Articles Posted in Assault and Battery

In Florida, the State will often charge a person with a crime via an information. The information must set forth details regarding the alleged offense, including the date when it was committed. If the information contains inaccurate details, the State may be granted leave to amend it, as discussed in a recent battery case. If you are faced with charges of battery or another violent crime, it is advisable to speak with a St. Petersburg violent crime defense lawyer to determine your rights.

Procedural Setting of the Case

It is alleged that the State of Florida appealed an order dismissing its information charging the defendant with battery. The original information alleged that the defendant committed a battery on February 7, 2020, in Tampa during a Super Bowl tailgating party. However, during trial, the State recognized an error in the date and sought to amend the information to reflect the correct date of the alleged offense as February 7, 2021. The defendant opposed the amendment, asserting that the defense would be prejudiced because it had prepared for trial based on the incorrect date. The trial court denied the State’s request to amend and, instead, granted the defendant’s oral motion to dismiss. A written order of dismissal was subsequently entered.

Pursuant to federal law, people convicted of certain offenses may be deemed career offenders and may face enhanced penalties if they are subsequently convicted of other offenses. One example of an offense that permits a career offender enhancement is a crime of violence. It is not always clear what falls under the umbrella of violent crime, however. In a recent case, a Florida court evaluated whether a Montana conviction for assaulting a police officer constituted a violent crime, ultimately ruling that it did. If you are charged with a violent offense, it is prudent to confer with a St. Petersburg violent crime defense attorney who can help you formulate a compelling defense.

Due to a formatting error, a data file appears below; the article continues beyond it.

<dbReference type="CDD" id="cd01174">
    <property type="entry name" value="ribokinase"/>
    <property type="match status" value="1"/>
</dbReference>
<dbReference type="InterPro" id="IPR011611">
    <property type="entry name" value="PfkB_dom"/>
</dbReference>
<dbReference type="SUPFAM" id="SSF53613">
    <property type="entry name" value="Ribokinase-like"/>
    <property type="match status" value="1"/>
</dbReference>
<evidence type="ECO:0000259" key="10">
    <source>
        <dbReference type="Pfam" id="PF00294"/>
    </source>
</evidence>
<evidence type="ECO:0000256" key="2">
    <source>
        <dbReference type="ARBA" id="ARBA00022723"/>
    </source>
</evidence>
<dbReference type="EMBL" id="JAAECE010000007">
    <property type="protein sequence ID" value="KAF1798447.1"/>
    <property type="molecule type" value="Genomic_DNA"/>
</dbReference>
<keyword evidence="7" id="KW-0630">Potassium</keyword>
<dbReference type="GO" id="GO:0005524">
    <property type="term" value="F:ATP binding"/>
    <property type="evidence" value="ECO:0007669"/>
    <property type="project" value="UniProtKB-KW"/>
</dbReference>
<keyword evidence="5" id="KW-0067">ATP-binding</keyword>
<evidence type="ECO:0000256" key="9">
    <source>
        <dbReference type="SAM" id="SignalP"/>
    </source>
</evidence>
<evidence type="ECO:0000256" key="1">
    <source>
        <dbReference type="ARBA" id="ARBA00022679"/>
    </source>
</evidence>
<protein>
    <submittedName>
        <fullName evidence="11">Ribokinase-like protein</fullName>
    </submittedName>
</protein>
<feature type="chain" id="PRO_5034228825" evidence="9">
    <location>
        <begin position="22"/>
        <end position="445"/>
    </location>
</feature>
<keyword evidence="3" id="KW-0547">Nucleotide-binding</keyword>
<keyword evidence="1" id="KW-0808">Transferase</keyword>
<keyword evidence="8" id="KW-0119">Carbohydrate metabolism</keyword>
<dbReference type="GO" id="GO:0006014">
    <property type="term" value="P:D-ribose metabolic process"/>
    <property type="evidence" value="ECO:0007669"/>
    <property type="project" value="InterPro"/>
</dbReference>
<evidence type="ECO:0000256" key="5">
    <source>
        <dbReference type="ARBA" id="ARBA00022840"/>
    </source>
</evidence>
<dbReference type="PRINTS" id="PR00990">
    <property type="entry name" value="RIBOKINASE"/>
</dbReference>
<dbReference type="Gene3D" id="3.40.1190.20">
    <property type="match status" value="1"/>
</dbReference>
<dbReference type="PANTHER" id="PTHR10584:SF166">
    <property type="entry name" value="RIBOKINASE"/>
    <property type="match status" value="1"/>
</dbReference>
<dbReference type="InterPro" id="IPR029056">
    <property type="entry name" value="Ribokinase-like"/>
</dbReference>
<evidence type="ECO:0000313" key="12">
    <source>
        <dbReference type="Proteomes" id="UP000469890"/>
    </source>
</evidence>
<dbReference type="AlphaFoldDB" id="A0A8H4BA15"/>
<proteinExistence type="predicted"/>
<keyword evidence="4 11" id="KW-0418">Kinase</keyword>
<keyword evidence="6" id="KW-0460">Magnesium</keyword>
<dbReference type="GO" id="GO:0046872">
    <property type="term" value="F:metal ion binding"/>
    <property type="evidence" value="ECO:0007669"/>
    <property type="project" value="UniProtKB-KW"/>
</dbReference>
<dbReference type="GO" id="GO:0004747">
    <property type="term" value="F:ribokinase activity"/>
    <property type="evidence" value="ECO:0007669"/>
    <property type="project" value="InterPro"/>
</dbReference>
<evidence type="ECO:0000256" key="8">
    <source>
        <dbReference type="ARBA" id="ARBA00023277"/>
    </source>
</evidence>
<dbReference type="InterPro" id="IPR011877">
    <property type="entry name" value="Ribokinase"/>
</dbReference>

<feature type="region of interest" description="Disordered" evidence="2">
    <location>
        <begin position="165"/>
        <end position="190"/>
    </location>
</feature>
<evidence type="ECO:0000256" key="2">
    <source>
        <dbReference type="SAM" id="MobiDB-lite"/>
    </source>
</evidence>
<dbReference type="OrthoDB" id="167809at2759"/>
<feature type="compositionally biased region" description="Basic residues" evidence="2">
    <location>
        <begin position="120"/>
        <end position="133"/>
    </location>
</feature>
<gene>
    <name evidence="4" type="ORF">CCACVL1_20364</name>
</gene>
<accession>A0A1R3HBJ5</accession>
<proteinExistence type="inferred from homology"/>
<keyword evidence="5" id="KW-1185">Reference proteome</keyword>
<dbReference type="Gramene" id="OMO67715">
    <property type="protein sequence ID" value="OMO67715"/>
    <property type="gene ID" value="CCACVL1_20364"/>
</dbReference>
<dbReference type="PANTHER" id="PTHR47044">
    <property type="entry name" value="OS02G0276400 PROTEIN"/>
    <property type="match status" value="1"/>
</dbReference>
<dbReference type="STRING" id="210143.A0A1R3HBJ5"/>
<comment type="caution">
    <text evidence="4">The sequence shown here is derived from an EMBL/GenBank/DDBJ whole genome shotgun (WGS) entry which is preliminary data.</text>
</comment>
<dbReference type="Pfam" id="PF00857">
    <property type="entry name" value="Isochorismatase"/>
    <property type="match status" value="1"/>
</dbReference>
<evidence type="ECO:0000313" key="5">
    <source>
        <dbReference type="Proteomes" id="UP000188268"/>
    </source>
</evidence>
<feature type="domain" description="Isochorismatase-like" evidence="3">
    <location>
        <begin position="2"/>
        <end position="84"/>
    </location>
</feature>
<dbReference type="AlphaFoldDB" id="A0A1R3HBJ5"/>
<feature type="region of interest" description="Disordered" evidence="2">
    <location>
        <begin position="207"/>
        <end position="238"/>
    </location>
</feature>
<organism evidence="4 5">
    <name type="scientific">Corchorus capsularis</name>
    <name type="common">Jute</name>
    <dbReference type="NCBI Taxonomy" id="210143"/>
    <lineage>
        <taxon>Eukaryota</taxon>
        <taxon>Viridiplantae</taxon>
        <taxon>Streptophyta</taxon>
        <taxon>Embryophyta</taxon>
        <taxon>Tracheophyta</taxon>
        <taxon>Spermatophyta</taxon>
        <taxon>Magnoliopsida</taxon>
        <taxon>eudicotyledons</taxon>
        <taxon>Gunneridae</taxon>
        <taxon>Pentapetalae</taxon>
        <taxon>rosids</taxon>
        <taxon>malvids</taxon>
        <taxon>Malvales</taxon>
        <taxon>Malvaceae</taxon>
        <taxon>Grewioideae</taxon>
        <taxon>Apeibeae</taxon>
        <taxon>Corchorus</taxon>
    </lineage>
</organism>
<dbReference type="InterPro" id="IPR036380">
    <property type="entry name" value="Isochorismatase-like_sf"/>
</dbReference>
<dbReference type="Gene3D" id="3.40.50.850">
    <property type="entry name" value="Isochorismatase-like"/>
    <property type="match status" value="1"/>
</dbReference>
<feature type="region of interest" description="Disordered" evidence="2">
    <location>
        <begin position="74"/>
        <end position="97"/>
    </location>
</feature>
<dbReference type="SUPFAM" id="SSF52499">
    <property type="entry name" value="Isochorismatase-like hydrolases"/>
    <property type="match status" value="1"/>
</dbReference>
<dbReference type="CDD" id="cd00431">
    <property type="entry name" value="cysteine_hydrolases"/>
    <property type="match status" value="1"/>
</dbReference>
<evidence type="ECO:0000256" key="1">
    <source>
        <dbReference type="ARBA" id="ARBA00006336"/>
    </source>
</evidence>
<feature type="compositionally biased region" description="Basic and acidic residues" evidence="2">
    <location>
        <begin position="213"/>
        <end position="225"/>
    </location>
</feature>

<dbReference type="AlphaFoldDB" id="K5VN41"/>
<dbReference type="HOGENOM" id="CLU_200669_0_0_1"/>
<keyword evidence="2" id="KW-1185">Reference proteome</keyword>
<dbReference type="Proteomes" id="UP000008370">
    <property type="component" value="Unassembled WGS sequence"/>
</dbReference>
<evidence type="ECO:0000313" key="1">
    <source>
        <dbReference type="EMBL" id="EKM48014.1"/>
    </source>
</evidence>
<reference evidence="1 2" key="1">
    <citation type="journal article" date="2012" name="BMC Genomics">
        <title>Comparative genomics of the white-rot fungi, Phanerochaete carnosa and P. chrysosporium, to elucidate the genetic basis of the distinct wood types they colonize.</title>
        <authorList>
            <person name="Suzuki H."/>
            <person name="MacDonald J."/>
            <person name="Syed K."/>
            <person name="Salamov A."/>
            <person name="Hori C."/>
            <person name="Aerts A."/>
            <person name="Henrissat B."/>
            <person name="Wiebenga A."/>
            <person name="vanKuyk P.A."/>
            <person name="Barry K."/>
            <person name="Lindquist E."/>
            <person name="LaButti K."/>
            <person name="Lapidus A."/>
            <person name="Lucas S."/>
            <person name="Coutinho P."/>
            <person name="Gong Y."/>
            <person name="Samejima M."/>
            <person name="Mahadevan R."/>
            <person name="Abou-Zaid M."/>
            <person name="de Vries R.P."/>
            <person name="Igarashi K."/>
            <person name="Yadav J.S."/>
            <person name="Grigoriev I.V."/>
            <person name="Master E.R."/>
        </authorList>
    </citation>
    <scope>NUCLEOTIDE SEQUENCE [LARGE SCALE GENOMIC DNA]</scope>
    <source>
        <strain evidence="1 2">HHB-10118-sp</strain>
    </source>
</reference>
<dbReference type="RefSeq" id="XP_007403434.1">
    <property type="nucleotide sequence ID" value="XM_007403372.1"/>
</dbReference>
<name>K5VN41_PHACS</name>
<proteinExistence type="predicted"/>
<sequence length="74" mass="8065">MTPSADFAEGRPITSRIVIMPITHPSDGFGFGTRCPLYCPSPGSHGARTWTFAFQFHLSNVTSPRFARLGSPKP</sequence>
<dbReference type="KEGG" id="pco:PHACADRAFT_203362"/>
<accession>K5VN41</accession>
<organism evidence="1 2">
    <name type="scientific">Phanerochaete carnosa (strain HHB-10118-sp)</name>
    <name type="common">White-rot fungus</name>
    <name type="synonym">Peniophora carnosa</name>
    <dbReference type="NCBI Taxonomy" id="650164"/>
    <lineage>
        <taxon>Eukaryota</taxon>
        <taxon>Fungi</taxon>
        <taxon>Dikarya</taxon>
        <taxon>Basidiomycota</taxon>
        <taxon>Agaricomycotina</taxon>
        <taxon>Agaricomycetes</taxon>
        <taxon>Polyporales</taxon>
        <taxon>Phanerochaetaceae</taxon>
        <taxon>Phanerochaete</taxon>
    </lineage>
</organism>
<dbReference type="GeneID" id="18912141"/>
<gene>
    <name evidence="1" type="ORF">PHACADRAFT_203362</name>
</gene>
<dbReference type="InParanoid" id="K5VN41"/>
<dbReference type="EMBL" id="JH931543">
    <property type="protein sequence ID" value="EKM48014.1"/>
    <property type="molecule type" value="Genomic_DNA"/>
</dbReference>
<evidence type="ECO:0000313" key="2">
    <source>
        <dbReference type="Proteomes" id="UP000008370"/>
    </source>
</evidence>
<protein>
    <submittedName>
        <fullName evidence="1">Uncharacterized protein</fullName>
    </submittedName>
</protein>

The Facts of the Case

It is alleged that the defendant was charged with an assault offense and unlawful possession of a weapon arising out of an incident that occurred when he was in a federal correctional institution. He pled guilty to the assault charge in exchange for the dismissal of the second offense. The defendant’s presentence investigation report included, in pertinent part, his Montana conviction for assaulting a police officer.

Reportedly, the sentencing court ultimately deemed the defendant a career offender under federal law, in part due to his Montana conviction being deemed a crime of violence. The defendant objected to the classification of the Montana assault as a crime of violence. The court overruled his objection and sentenced him to 96 months in prison. The defendant then appealed. Continue Reading ›

Under Florida law, people can avoid criminal prosecution for assault if they can establish that they used force in self-defense. The defense is not available to people who act as the initial aggressor, however. Further, all affirmative defenses must be asserted in a timely manner, otherwise, they may be rejected. In a recent Florida opinion issued in an aggravated battery case, the court discussed self-defense immunity under Florida’s Stand Your Ground Law, ultimately determining that it did not apply. If you are accused of battery or another violent offense, it is prudent to talk to a St. Petersburg violent offense defense attorney about what defenses you may be able to assert.